Gorbachev, in his first White House visit in 1987, got his initiation into the Oval Office media sport of the shouted question, where waves of media line up behind the furniture for a "photo opportunity" during which pictures are to be made of The Leaders and questions are not to be asked. Reporters, as they do at all these events, in 1987 asked their questions anyway and then-President Ronald Reagan declined to answer. But not Gorbachev, who held forth in some detail then.

This time around, Gorbachev is more amenable to the Bush example inside the Oval Office. The same shouted-question routine occurred yesterday, led as usual by United Press International's Helen Thomas. But Bush had advised Gorbachev of his rules that in photo opportunities, he didn't have to answer questions. The leaders joked that their agreement to brush aside the questions was their first pact of the summit.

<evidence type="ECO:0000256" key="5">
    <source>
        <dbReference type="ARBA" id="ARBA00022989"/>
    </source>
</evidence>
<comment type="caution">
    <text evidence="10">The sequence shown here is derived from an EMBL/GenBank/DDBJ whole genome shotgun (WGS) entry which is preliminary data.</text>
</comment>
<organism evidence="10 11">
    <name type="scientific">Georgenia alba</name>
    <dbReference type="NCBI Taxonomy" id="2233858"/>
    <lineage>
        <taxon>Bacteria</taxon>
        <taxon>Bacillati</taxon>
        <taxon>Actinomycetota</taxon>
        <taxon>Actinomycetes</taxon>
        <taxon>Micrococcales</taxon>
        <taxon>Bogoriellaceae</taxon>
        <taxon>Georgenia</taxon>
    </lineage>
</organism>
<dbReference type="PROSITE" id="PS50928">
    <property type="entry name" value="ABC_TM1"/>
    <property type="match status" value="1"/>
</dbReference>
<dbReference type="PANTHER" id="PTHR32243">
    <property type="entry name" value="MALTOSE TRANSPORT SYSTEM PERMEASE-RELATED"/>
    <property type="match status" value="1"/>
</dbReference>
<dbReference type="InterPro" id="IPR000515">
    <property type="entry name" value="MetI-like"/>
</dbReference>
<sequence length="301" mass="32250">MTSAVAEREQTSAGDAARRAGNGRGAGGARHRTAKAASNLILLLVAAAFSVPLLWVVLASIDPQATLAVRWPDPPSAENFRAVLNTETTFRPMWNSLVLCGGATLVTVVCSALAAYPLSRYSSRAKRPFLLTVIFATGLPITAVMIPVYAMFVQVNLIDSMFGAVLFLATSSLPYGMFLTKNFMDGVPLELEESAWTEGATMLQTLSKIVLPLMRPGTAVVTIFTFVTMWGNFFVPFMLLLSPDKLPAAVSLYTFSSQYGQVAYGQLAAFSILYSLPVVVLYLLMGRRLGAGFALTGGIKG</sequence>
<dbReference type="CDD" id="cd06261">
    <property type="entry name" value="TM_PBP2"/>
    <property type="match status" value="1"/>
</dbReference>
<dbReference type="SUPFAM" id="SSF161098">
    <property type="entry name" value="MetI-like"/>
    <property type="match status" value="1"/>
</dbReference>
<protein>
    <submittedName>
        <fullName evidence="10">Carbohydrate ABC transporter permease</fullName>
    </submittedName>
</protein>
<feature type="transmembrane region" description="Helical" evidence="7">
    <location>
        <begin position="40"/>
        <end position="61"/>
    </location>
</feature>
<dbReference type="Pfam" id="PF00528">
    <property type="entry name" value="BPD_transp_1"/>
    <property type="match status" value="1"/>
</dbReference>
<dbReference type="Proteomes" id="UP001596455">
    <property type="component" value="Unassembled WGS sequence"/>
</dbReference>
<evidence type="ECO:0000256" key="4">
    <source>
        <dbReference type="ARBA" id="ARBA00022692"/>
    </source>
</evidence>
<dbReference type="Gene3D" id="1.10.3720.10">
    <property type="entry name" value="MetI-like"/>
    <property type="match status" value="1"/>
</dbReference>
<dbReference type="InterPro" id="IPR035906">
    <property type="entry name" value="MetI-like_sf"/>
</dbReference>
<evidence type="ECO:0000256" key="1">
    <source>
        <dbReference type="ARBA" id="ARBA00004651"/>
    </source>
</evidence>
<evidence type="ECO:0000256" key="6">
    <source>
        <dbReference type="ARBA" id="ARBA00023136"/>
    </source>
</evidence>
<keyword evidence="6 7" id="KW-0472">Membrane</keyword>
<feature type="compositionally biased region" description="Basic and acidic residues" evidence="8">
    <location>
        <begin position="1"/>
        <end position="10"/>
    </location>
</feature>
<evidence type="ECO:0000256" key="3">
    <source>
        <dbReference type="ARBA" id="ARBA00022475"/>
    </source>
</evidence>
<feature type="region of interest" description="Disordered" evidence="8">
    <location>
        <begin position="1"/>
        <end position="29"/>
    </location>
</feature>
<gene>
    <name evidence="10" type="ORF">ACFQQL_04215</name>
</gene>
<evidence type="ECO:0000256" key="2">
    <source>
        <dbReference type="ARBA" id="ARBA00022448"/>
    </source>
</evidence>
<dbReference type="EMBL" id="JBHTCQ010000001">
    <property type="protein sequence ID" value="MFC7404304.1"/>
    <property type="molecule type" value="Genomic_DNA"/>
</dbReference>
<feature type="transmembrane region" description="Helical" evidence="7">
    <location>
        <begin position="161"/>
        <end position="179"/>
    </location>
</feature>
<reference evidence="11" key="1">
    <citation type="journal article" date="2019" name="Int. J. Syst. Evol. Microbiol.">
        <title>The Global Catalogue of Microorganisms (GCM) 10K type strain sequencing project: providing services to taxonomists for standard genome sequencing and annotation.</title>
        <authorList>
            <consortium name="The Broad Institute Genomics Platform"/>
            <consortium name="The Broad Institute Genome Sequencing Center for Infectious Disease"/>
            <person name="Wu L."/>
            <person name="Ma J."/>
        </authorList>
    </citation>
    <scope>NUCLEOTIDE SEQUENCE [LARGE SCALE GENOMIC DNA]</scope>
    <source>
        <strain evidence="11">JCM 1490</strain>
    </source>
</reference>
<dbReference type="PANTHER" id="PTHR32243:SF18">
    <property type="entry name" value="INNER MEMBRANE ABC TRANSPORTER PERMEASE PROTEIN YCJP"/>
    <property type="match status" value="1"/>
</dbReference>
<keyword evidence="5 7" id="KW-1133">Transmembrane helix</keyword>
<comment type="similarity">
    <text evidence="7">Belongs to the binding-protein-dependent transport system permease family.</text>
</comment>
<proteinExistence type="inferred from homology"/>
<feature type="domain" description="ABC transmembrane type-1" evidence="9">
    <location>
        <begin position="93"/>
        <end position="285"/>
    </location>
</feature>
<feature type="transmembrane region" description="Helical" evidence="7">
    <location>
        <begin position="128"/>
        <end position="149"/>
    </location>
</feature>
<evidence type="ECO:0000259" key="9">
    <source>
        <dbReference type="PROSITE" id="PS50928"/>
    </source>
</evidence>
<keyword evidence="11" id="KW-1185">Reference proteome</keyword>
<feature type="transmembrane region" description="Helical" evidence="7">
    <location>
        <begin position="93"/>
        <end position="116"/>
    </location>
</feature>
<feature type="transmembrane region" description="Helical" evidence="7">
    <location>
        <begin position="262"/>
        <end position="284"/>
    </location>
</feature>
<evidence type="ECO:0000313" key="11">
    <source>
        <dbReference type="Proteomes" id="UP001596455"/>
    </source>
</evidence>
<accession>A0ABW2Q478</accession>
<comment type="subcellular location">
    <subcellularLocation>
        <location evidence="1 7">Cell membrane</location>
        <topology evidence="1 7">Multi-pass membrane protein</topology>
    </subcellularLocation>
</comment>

True to his reputation as a leader who rarely misses an American television camera, however, the Soviet leader made up for his silence later. Entering the White House for his second meeting -- this time down the driveway to the West Wing rather than through the formal diplomatic entrance -- Gorbachev walked over to the waiting press.

Two hours later, as he was leaving, he went back to reporters and said, "I would like to invite Ms. Thomas because I promised that I will answer a question from her." He then answered several more questions, offering the first truly authoritative account of the day's meetings. All other accounts came from people who were briefed by people who were briefed by people in the room.

Knowing the value of the last word, White House aides quickly improvised and arranged for Bush, who had been watching Gorbachev live on television inside, to show up in the Rose Garden to make some statements of his own.